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GDC: How Do You Outsource Successfully As A Developer?

Carey Chico, Pandemic’s executive art director, shared some of the studio’s hard-won experience at integrating outsourcing providers into its development process at the GDC 2009 Outsourcing Summit.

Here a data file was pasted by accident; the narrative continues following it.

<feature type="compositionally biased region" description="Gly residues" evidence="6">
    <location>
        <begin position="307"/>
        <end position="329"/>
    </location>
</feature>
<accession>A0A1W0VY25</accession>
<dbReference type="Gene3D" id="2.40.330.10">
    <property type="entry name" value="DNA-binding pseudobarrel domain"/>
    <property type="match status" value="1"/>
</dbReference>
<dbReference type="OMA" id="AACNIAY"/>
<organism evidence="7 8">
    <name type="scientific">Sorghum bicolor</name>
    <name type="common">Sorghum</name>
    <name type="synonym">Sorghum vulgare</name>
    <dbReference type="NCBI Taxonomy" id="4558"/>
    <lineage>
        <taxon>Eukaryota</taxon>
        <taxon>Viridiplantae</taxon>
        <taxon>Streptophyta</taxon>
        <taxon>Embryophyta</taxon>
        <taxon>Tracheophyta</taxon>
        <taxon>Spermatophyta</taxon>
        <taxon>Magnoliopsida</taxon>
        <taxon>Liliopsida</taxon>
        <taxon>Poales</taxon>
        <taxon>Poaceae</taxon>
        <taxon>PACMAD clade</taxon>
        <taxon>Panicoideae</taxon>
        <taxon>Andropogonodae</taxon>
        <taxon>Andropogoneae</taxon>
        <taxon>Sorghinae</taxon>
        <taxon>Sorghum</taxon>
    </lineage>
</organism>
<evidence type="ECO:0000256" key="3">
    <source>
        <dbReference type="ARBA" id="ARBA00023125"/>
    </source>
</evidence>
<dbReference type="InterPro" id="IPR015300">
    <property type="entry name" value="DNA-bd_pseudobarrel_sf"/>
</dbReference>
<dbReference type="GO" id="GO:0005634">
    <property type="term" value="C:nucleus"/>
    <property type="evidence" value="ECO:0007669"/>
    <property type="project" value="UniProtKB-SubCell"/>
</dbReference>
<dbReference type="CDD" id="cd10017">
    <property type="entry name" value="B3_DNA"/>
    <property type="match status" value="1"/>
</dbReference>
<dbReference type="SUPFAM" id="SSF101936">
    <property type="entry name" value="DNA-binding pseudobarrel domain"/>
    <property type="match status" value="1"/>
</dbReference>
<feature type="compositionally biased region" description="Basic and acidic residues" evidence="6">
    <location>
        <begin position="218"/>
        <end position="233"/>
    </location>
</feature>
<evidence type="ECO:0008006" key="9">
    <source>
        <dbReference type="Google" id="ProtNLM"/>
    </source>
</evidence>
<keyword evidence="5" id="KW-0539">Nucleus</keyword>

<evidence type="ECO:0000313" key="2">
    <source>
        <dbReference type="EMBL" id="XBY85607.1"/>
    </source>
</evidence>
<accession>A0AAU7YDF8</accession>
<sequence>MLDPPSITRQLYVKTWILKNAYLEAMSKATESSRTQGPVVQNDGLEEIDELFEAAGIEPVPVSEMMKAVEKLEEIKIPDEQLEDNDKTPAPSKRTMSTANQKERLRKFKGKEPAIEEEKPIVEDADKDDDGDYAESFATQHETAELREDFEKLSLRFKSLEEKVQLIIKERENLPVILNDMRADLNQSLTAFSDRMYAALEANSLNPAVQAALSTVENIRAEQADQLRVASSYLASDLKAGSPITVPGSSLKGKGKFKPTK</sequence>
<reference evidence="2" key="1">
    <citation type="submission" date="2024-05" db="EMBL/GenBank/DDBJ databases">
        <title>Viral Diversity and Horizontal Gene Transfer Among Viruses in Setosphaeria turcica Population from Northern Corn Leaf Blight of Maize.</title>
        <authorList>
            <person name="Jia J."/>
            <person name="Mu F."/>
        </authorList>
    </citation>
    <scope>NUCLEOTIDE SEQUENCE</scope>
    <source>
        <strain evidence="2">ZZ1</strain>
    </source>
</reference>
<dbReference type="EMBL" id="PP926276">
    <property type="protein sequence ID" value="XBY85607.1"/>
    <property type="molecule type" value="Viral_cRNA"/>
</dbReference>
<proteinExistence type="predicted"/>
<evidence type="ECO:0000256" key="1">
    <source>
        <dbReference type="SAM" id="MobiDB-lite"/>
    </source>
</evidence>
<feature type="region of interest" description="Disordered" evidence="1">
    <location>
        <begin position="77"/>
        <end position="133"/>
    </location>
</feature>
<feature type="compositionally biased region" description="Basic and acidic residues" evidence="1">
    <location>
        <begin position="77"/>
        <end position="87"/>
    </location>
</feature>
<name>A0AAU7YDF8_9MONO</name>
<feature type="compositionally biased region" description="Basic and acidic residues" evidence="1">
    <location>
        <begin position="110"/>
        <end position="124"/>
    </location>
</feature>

Pandemic has been working with outsourcing providers for seven years. The studio first got its feet wet during the production of Star Wars: The Clone Wars and has been working to integrate outsourcers into its development process in the years since. Carey Chico, Pandemic’s executive art director, shared some of the studio’s hard-won experience on how to build a successful relationship with outsourcing providers at the GDC Outsourcing Summit. He began by describing the ways that the process can go wrong, leading to increased costs, time, and aggravation. The failure to provide a complete list of assets required and slow concept art production can hobble a project at the outset. Once the process gets rolling, being slow to respond to the outsourcer’s revision requests increases the outsourcer’s costs. Outsourcing extremely complicated, buggy assets also drives up the costs and lowers the outsourcer’s morale. “And of course, crappy art. But you work through it,” Chico reassured. To make the experience smoother, it is important to work up a detailed and precise content and creation guide that both sides can refer to. Studios also need to be extremely clear in the technical details of how they expect finished assets to be delivered. Asset creation begins when the development studio provides concept art and this is often the point at which things can go wrong. Accuracy should be the primary focus. Good concept art has dimension, scale, and a minimum number of reference photos. Handing off a wide range of reference photos can result in the outsourcer basing their work on a specific image from the set that was meant only as a general suggestion. “Maybe you want to give the outsourcer creative freedom but you need to be as simple and as clear as possible. You want their art to reflect your art,” Chico said. Once the assets come back, the revision process should be equally clear. “As a studio, you don’t want to hand something back to an outsourcer and hope that they fix it,” Chico warned. Have a revision process already in place in which assets are reviewed by the art lead or a prioritized system in which the art lead takes the top five assets and leaves the rest to the art team. Aim for a one-day turnaround and assume a single revision before calling an asset done. “Revision shouldn’t be an iterative process.” Animation is the exception, generally requiring two revisions. “Don’t expect it to work after one review,” Chico said. Outsourcers local to your time zone are preferred for animation jobs. While not as cheap, their shortened delivery cycle makes iteration less painful. Chico also emphasized the importance of building a relationship with your outsourcing provider. “Beer is important.” Your production team should take a trip to the outsourcer’s studio and spend time training them to match your level of quality. Building a personal relationship with the outsourcers at the start of a project can ease communication problems further down the road. “It’s about vested interests,” Chico said. When giving feedback a studio should be clear and consistent. All revision requests should sound like they come from the same person. The language should be simple and precise as well as use consistent subject definitions. Outsourcing is a fact of life for game developers and making the process work is crucial for success of studios on both sides of the equation. “They’re not really an outsourcing provider, they’re a part of your team,” Chico said.

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